This time the flap comes on the heels of the publisher’s announcement that award-winning science fiction writer Orson Scott Card (Ender’s Game, Homecoming, Seventh Son) had been tapped to pen the upcoming Adventures of Superman, a digital-first release set in the mainstream New 52 universe.
On its surface, this announcement would seem like a home run. Card is a celebrated writer whose novels have won Hugo Awards, been placed on nearly every “Best Of” list, and who recently turned in a solid run on Marvel’s Ultimate Iron Man. The writer would seem to be eminently suited for the task of penning the Man of Steel.
The problem arose when fans became aware of Card’s well-documented history of opposition to the LGBT community, resulting in petitions requesting that DC remove him from the title and several comic book retailers, led by Zeus Comics of Dallas, TX, releasing statements that they would refuse to carry the print version of the comic on their shelves.
Bret White at CBR summed up the “fire Card” argument very succinctly when he wrote:
Imagine if Card had previously made comments about how great segregation was, or how he believes it’s his right to own slaves. Imagine if Card had gone on lengthy diatribes about how all women should be expunged from the work force and shoved back into their kitchens, where they belong. What if Card was on the board of directors for a group dedicated to keeping interracial marriage illegal? At one point in the past, the majority of society could, disgustingly, view every single one of those statements as a valid opinion. This is where history has proven to be on the side of progress and equality, and it’s here where every argument against gay marriage and LGBT equality is obliterated. History holds the truth. So why are anti-gay beliefs so easily dismissed as mere opinions whereas similar beliefs against people of color labeled as racist and are therefore, rightfully so, looked at as reprehensible?
White raises an excellent point. If a creator were as blatantly bigoted towards people of color as Card is towards the LGBT community, they would be on their rear in a heartbeat.
That said, industry heavyweight Mark Millar made an interesting point on Twitter yesterday when he said:
One of the caveats of freedom of speech is that we should occasionally not try to bankrupt people we, as liberals, disagree with.
Now, I’ll admit, I am conflicted on this issue. For many years, I was a devoted fan of Orson Scott Card.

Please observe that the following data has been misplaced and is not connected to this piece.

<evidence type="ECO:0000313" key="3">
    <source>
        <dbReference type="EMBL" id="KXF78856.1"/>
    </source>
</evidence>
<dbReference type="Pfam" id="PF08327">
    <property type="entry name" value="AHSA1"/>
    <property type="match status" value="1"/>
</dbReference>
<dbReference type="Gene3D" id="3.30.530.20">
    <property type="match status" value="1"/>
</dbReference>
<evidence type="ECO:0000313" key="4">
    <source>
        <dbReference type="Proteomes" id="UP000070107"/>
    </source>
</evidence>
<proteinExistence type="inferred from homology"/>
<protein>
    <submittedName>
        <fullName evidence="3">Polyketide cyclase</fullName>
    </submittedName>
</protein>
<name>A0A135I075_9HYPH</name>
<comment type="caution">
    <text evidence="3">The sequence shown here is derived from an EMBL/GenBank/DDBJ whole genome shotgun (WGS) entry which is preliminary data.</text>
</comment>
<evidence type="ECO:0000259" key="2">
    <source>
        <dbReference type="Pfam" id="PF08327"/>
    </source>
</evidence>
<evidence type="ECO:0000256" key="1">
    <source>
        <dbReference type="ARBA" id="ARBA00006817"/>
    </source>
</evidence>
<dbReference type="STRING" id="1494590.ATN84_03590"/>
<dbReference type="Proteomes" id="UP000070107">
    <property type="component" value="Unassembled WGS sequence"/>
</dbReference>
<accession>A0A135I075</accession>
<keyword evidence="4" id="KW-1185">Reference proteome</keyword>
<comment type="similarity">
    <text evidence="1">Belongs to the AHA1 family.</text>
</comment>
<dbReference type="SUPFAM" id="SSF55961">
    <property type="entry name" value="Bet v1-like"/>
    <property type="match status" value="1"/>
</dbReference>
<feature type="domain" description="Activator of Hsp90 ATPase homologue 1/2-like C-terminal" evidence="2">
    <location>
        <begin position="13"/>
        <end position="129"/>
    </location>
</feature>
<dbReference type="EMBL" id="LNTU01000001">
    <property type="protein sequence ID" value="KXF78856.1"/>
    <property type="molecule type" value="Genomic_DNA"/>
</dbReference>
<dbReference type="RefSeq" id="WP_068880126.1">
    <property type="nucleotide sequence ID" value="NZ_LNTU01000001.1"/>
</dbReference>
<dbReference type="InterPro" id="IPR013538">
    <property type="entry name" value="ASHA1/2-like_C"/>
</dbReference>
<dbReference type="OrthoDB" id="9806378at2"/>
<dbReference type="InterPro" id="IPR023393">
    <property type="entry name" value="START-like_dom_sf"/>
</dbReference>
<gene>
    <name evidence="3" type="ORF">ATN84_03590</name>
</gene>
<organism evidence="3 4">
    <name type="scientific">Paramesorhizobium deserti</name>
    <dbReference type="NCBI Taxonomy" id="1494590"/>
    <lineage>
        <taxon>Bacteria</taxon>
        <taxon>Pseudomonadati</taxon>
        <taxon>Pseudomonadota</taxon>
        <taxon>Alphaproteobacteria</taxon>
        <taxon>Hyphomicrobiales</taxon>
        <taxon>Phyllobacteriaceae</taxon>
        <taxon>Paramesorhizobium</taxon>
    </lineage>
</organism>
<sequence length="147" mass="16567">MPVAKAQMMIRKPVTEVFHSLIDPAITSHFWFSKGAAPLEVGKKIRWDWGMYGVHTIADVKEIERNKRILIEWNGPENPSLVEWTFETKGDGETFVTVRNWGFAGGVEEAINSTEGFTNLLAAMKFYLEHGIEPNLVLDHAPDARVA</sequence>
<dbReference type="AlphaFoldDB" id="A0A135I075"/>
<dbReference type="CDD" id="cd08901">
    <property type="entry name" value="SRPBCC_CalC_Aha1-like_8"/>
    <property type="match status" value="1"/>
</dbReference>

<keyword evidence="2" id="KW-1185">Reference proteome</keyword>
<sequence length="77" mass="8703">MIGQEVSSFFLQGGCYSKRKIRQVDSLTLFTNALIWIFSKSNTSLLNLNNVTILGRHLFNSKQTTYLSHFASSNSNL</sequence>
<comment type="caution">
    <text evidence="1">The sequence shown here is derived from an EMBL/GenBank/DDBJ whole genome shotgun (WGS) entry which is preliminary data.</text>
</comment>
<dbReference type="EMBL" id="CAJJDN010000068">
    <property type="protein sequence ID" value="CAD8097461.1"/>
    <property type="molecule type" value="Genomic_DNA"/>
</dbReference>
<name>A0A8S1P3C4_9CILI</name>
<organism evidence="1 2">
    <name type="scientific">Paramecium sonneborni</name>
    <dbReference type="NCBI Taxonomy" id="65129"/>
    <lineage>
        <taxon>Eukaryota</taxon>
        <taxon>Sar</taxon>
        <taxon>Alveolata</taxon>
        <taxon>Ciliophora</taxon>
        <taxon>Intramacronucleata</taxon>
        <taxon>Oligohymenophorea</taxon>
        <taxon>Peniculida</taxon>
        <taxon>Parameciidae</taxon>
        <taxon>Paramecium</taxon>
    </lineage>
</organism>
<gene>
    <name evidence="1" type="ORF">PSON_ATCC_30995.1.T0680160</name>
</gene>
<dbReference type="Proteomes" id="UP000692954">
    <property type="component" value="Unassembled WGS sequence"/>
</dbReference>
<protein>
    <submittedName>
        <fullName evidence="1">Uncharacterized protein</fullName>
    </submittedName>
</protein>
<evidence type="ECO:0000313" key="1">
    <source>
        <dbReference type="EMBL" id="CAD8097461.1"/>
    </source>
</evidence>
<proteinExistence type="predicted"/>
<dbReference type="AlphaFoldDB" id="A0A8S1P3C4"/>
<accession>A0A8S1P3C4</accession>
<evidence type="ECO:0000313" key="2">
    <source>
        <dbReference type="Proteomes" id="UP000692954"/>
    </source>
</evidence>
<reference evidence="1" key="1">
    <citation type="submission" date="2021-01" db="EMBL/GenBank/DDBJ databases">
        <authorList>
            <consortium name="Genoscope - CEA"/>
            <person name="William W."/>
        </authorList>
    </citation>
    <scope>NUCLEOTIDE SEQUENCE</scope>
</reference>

In a response issued to The Advocate, DC Comics defended its decision: “As content creators we steadfastly support freedom of expression, however the personal views of individuals associated with DC Comics are just that— personal views—and not those of the company itself.”
The problem here, as the Advocate goes on to note, is that Card does not keep his personal views personal. He has served as a board member of NOM (National Organization for Marriage) and has penned more than a few anti-homosexual screeds on his blog and other platforms, the highlight of which was in an interview with Salon, when the writer stated “Gay rights is a collective delusion that’s being attempted.”
While the number of shops declaring that they will not stock the book is growing, one shop in particular wants to give readers a reason to buy the comic from them. Challengers Comics, located in Chicago, declared that all profits that the store receives from the book will be donated to the Human Rights Campaign. W. Dal Bush, a co-owner of the shop, was quoted as saying “‘I’d rather take his book, that his royalties might go to anti-equality causes, and use it to fund pro-equality causes. Plus our profits per book are more than his royalties per book, so, like, double f**k him.’”
The Hollywood Reporter has recently cast doubts as to the success of the big budget adaptation of Ender’s Game based on Card’s famous novel. The novel was adapted into a $110 million dollar movie that is set for release later this year. With the promotion that comes with a movie with that big of a budget, the movie makers are trying to find a way to seperate Card’s views from the movie that Card had little involvment in making. But with any press promotion for the film, an appearance by Card is sure to draw up the question of his personal views.
If the simple announcement of his involvement in the Superman comic is any indication, putting Card in front of a press room could cause a bigger controversy than what is wanted.